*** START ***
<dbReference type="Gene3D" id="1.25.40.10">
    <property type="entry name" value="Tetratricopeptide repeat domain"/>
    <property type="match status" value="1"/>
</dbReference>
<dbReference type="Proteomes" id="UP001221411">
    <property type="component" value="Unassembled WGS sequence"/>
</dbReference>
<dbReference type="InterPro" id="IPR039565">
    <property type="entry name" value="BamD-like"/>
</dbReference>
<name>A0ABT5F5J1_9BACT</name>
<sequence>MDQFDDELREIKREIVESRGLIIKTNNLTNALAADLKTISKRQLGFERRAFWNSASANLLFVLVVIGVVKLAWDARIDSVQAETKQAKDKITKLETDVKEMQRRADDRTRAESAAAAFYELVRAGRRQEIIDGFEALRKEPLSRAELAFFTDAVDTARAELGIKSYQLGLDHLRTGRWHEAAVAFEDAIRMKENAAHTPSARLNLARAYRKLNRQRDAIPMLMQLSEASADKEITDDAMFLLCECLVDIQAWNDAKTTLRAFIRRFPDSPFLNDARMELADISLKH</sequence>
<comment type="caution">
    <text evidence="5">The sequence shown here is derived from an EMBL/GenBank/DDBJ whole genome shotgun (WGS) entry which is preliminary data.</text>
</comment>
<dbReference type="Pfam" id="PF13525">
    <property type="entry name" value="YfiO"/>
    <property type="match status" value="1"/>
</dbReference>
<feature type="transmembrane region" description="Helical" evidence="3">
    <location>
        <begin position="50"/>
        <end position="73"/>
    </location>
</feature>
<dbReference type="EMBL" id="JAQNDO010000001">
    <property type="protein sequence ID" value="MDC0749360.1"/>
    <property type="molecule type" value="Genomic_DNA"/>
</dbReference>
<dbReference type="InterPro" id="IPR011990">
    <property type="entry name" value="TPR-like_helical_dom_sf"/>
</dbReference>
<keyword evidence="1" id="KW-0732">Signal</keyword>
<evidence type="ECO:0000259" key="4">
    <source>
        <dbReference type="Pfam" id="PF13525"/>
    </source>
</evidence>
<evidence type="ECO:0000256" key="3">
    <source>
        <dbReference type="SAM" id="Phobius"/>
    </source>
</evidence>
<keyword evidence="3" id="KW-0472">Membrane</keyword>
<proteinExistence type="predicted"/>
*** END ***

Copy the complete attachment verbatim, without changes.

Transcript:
<dbReference type="Gene3D" id="1.25.40.10">
    <property type="entry name" value="Tetratricopeptide repeat domain"/>
    <property type="match status" value="1"/>
</dbReference>
<dbReference type="Proteomes" id="UP001221411">
    <property type="component" value="Unassembled WGS sequence"/>
</dbReference>
<dbReference type="InterPro" id="IPR039565">
    <property type="entry name" value="BamD-like"/>
</dbReference>
<name>A0ABT5F5J1_9BACT</name>
<sequence>MDQFDDELREIKREIVESRGLIIKTNNLTNALAADLKTISKRQLGFERRAFWNSASANLLFVLVVIGVVKLAWDARIDSVQAETKQAKDKITKLETDVKEMQRRADDRTRAESAAAAFYELVRAGRRQEIIDGFEALRKEPLSRAELAFFTDAVDTARAELGIKSYQLGLDHLRTGRWHEAAVAFEDAIRMKENAAHTPSARLNLARAYRKLNRQRDAIPMLMQLSEASADKEITDDAMFLLCECLVDIQAWNDAKTTLRAFIRRFPDSPFLNDARMELADISLKH</sequence>
<comment type="caution">
    <text evidence="5">The sequence shown here is derived from an EMBL/GenBank/DDBJ whole genome shotgun (WGS) entry which is preliminary data.</text>
</comment>
<dbReference type="Pfam" id="PF13525">
    <property type="entry name" value="YfiO"/>
    <property type="match status" value="1"/>
</dbReference>
<feature type="transmembrane region" description="Helical" evidence="3">
    <location>
        <begin position="50"/>
        <end position="73"/>
    </location>
</feature>
<dbReference type="EMBL" id="JAQNDO010000001">
    <property type="protein sequence ID" value="MDC0749360.1"/>
    <property type="molecule type" value="Genomic_DNA"/>
</dbReference>
<dbReference type="InterPro" id="IPR011990">
    <property type="entry name" value="TPR-like_helical_dom_sf"/>
</dbReference>
<keyword evidence="1" id="KW-0732">Signal</keyword>
<evidence type="ECO:0000259" key="4">
    <source>
        <dbReference type="Pfam" id="PF13525"/>
    </source>
</evidence>
<evidence type="ECO:0000256" key="3">
    <source>
        <dbReference type="SAM" id="Phobius"/>
    </source>
</evidence>
<keyword evidence="3" id="KW-0472">Membrane</keyword>
<proteinExistence type="predicted"/>